Discover the diverse people, beautiful landscapes, beloved sports and changing culture of North Carolina throughout the 20th century.
Photograph by Hugh Morton. © UNC-Chapel Hill Libraries.
This traveling exhibit produced by the University of North Carolina at Chapel Hill Library presents images taken by prolific photographer Hugh Morton (1921-2006), a Wilmington, N.C., native. His photographs from a career spanning eight decades showcase his love for North Carolina people, events, landmarks, nature, sports and tourism throughout the 20th century. The exhibit is on loan from the UNC Library’s North Carolina Collection Photographic Archives.
Podcast Interview With Hugh Morton’s Daughter
Listen to a podcast interview with Hugh Morton’s youngest daughter, Catherine Morton, who shares stories about her father, his photography career and his drive to turn Grandfather Mountain into one of the state’s most successful tourist attractions. She currently serves on the Grandfather Mountain Stewardship Foundation Board of Directors.
Below is a sampling of Morton's incredible work!
"As Johnny Cash and I were walking across the swinging bridge," Morton once recalled, "he asked, 'How many flags does the wind destroy each year at Grandfather Mountain?' "When I told him several, he said, 'I do a recitation of a poem I wrote called 'That Ragged Old Fla,' and I'd love to have the most ragged Grandfather Mountain flag you've got." June 1974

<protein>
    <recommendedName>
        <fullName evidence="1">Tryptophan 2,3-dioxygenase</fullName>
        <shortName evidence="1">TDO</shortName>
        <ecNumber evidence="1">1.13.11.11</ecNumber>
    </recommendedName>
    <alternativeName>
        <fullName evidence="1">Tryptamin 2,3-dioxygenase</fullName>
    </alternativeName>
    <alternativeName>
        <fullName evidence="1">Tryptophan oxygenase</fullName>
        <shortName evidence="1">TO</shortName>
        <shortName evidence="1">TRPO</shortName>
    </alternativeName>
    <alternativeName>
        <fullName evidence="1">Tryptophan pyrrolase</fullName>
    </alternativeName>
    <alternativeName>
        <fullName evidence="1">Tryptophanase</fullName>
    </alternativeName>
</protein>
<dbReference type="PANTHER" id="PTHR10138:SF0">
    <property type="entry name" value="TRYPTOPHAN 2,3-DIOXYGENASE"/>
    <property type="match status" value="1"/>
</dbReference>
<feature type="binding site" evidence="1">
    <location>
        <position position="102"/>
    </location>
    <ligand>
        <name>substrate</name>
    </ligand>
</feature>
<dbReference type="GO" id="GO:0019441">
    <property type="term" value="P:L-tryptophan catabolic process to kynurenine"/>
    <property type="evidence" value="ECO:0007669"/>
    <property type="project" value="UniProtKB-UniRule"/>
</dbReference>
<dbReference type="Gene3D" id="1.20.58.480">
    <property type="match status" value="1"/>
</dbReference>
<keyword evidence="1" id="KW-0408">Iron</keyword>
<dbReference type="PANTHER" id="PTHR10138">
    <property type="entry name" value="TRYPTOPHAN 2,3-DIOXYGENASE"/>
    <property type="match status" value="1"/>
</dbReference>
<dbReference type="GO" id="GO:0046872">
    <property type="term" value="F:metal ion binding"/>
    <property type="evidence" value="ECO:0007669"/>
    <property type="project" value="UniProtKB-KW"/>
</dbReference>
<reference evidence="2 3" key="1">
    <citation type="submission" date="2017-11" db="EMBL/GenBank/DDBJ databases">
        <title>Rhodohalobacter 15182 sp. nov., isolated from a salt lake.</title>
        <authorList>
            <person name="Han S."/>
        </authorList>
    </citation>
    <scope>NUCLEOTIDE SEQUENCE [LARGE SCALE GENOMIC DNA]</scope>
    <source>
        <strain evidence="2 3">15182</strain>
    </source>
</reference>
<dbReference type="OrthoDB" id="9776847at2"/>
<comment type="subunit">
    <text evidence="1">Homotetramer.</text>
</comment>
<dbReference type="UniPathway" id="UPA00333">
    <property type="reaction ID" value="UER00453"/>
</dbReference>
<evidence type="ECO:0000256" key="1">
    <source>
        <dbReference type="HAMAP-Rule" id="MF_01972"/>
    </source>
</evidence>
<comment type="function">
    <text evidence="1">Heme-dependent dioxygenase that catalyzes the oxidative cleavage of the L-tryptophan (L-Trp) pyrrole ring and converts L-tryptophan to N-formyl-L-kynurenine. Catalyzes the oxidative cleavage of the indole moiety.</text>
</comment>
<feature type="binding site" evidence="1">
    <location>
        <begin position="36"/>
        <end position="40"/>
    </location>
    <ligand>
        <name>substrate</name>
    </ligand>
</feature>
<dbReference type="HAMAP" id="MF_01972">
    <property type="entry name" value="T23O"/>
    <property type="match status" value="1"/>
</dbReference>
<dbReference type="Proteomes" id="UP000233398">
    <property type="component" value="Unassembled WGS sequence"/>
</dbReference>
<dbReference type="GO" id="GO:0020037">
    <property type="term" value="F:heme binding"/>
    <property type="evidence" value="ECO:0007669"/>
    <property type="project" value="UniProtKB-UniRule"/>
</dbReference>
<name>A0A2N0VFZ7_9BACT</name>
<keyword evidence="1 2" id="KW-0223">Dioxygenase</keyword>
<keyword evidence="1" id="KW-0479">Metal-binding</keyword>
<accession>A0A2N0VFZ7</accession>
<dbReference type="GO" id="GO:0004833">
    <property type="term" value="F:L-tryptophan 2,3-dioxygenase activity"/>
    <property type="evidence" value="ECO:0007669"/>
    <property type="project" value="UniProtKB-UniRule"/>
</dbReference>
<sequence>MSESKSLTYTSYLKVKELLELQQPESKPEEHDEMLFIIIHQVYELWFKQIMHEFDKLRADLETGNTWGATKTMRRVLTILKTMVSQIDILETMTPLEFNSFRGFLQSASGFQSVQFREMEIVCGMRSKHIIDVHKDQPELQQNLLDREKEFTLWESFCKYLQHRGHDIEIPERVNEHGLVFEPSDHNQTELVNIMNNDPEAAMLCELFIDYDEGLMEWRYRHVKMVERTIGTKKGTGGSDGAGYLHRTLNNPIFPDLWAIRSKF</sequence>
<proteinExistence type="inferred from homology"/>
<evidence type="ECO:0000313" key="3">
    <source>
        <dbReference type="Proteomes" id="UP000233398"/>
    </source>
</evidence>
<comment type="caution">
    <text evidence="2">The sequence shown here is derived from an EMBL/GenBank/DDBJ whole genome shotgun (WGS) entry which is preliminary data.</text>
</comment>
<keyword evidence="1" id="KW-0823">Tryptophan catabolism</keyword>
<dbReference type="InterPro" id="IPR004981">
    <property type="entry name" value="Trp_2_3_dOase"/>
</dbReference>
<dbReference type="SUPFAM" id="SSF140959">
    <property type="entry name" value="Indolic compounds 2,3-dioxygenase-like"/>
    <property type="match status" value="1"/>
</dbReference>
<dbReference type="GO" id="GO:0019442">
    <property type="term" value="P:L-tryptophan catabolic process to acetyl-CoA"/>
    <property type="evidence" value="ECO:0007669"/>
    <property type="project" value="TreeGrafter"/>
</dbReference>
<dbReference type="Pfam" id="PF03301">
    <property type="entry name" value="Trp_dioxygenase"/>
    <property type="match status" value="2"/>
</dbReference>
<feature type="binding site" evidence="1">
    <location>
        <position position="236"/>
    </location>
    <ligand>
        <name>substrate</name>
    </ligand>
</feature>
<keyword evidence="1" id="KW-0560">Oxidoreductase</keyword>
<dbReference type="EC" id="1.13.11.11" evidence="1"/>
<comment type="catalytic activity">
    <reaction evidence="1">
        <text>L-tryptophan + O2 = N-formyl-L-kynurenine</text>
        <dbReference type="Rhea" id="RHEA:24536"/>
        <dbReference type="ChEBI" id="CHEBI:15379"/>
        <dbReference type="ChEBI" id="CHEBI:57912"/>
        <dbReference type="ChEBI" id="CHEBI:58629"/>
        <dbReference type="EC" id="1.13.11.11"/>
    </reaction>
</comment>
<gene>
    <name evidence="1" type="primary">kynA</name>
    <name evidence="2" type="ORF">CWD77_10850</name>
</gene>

Dr. Lynn Rogers, America's leading authority on black bears, has worked with more than 400 bears in his research, including one named Gerry. When Gerry's study ended, Rogers arranged for her to be retired to Grandfather Mountain's bear habitat. Gerry immediately recognized Rogers when he visited a year later. (1993)
Dancers, "Unto These Hills", Cherokee, ca. 1954.
This photograph appeared in the July 31, 1954, issue of The State, four years after the drama's debut on July 1, 1950.
University of North Carolina at Chapel Hill basketball player Vince Carter dunking during game versus the University of California, Berkeley, 22 November 1997. Image credit: Photograph by Hugh Morton. © UNC-Chapel Hill Libraries.
Julian Scheer wading through debris after Hurricane Hazel, Carolina Beach, North Carolina, 15 October 1954
This photograph won the North Carolina Press Photographers Association first prize for spot news in 1954. Hurricane Hazel made landfall near the North Carolina–South Carolina border on 15 October 1954. Morton and Charlotte News reporter Julian Scheer were among a small group of journalists at Carolina Beach during Hazel’s fury. On 18 October Morton’s photograph accompanied Scheer’s news story about the house. Before the homeowner evacuated, he smelled "the sickening, sweet odor of gas” in the living room. "Looks like the gas line broke," the owner said as he slammed the door before fleeing to Wilmington. Fifteen minutes later, the house was burning.